Daniels, N., Kennedy, B. P., & Kawachi, I. (2007) stated that, ‘The Tuskegee Study of Untreated Syphilis in the African American male is the longest no therapeutic experiment on human beings in medical history. During the research, It was noted that the nature of the maltreatment being investigated initially involved 600 black men 399 with syphilis, 201 who did not have the disease. However such expectations only emerged after a few tragically mislead studies caught the attention of academia and of all society itself. Among these works, the Tuskegee Study of Untreated Syphilis in the African American Males is held as one of the main causes for the new institutionalization of ethic. Based on the finding, the lessons taught by the mistakes made by the Tuskegee researchers was applied to all scientific work so that the Study which was a tragic outcome may not be repeated.

The research subjects were very poor black sharecroppers from rural Alabama. The study lacked even the basics of informed consent, with participants being told that they were receiving treatment for “bad blood.” Over the course of the study, the men were periodically called in to receive “treatments” which were actually medical tests used to gauge the severity of their conditions, and the progress of the syphilis was documented by the research team. The men were offered no treatment, and were in fact deliberately denied available syphilis treatments, an action which runs different to the most fundamental of medical principles.

According to Katz, R. V., & Warren, R. C. (2011).It was noted that the study was conducted without the benefit of patients’ informed consent. Researchers told the men they were being treated for “bad blood,” a local term used to describe several ailments, including syphilis, anemia, and fatigue. In truth, they did not receive the proper treatment needed to cure their illness. In exchange for taking part in the study, the men received free medical exams, free meals, and burial insurance. Although originally projected to last 6 months, the study actually went on for 40 years. Furthermore, the subjects were given no information about their condition or about treatment options. By the end of the study, in the year of 1972, only seventy-four were still alive; it is estimated that more than a hundred died from advanced syphilis lesions.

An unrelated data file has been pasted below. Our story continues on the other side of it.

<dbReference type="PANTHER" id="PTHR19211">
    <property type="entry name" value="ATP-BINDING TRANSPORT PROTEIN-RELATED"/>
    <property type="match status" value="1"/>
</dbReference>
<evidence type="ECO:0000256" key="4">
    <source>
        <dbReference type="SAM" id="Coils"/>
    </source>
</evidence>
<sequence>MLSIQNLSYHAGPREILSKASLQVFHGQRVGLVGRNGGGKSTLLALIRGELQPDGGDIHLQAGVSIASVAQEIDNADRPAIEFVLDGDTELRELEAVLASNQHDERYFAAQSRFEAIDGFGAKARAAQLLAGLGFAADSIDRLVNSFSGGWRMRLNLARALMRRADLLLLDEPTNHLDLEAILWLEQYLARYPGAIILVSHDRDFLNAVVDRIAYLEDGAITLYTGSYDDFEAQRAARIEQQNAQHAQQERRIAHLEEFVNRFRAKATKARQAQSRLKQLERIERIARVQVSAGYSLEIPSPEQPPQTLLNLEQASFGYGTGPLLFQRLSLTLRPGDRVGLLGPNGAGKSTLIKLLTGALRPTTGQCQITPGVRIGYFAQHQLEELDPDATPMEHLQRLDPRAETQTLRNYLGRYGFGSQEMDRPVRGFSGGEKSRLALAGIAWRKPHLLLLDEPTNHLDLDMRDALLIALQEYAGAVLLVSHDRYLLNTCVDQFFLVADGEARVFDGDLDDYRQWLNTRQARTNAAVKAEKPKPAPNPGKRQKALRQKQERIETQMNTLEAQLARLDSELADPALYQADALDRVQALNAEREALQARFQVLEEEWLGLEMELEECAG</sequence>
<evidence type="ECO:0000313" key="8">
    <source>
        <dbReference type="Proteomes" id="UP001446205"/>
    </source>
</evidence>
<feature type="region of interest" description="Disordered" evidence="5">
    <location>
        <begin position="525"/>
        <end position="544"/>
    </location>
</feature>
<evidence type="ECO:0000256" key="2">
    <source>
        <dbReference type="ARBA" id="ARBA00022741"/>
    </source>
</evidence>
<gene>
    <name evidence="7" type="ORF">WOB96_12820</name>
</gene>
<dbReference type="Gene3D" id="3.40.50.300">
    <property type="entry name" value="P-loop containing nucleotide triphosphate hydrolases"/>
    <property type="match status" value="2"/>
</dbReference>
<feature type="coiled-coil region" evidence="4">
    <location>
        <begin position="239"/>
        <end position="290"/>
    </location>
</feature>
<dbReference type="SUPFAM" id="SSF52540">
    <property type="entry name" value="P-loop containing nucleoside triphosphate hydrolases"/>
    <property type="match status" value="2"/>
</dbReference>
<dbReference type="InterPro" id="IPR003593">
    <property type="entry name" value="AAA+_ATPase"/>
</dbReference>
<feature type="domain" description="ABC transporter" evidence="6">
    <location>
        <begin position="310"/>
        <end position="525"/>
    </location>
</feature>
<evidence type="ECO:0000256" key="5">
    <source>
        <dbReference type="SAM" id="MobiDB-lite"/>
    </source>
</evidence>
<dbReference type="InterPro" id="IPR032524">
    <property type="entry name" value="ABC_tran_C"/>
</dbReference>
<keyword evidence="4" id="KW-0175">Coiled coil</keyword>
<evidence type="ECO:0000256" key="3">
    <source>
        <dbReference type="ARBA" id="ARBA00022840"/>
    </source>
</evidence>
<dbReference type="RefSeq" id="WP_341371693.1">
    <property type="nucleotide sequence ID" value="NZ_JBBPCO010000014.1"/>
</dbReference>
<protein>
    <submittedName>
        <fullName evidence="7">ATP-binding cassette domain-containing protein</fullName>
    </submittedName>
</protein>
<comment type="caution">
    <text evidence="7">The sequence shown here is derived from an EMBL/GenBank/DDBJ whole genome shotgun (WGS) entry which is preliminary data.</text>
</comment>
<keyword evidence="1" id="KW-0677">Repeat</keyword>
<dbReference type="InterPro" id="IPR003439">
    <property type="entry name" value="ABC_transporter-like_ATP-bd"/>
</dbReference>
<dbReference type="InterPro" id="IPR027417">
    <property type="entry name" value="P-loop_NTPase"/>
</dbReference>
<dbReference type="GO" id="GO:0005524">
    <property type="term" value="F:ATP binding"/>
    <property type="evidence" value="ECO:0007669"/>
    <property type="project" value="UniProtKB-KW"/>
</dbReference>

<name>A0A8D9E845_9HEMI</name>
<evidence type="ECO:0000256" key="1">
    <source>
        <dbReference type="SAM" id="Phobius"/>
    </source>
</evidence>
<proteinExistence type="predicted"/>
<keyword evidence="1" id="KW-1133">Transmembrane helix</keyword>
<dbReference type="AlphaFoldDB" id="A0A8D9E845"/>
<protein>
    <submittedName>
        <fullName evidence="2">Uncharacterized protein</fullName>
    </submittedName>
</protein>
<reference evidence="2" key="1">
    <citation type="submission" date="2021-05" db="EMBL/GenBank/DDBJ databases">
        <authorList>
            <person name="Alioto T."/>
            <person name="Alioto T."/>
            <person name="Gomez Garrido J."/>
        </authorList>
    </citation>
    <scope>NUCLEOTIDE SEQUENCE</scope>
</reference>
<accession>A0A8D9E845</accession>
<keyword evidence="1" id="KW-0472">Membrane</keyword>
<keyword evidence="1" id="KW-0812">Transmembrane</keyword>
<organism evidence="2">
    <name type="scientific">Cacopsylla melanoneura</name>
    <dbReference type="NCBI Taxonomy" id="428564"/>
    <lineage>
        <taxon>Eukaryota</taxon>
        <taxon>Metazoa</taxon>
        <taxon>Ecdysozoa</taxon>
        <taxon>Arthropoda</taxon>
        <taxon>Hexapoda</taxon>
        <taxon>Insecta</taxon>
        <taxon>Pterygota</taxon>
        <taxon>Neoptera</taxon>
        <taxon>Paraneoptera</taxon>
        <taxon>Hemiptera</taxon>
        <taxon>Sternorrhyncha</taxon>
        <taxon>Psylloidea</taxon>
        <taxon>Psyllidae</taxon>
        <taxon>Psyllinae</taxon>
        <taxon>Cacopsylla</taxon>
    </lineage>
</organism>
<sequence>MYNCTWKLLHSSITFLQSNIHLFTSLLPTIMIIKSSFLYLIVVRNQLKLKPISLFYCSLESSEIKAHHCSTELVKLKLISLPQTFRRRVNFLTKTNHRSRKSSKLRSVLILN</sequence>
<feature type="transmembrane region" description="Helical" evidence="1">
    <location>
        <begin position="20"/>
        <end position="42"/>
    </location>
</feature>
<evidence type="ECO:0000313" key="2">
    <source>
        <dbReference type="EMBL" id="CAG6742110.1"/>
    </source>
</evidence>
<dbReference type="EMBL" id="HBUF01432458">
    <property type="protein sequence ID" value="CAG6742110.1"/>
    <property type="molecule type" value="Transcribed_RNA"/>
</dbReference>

Based on eugenic and deterministic affirmations, as well as on the ideas of Social Darwinism, the top researchers considered that male African Americans were the best for such research due to their corrupted morale and excessive sexual desire´, as noted by Allan M. Brant (2009). Joseph E. Moore, a reputed expert in venereal diseases at the time, implied that syphilis in African Americans was an illness almost entirely different from syphilis in the Caucasian population (IESS, p.472).Social outcomes from the Tuskegee Study are observed in the attitudes African American have towards government medical initiatives. Also it was noted that over the course of the study, 40 wives were infected with syphilis, and 19 children were born with congenital syphilis.

A number of the men died incredibly painful and prolonged deaths as a result of untreated syphilis, and some of the researchers on the program began to doubt its merits. Several whistleblowers independently wrote concerned letters, but the study did not really begin to attract scrutiny until 1972, when a reporter named Jean Heller broke the story in the Washington Star. . These characteristics reflect a specific demographic profile that continues to have the highest morbidity and mortality rates in the United States (Osler, 1994; Satcher et al., 2005). The men in the Syphilis Study were intentionally uninformed and misinformed by federal and state government officials about an experiment in which they were the subjects (Jones, 1981;Katz & Warren, 2011; Reverby, 2000, 2009). Moreover, treatment was systematically denied by federal and state public health officials even after effective treatment was available. (Katz &Warren, 2011). The study continued for more than 40 years, yet no written record to date has been found that can be examined of the intentional misinformation as a part of the approved research protocols (Williams & Williams, 2011).

The men and their families were told that they had “bad blood” (Jones, 1981). Over the years, the men underwent a series of “medical procedures” to collect biologic samples, and they were led to believe that they were being treated for a disease or an adverse medical condition. These violations are consistent with the definition of bioethics as applied ethics focusing on doctor-patient relationships and how changes in the health care system affect it (Daniels, Kennedy, & Kawachi, 2007). The end point of the study was not just the study of the syphilis alone, but it also became, for the African American men, a study after their death so autopsy could be performed (Williams &Williams, 2011). Public health strives to improve quality of life and longevity of populations.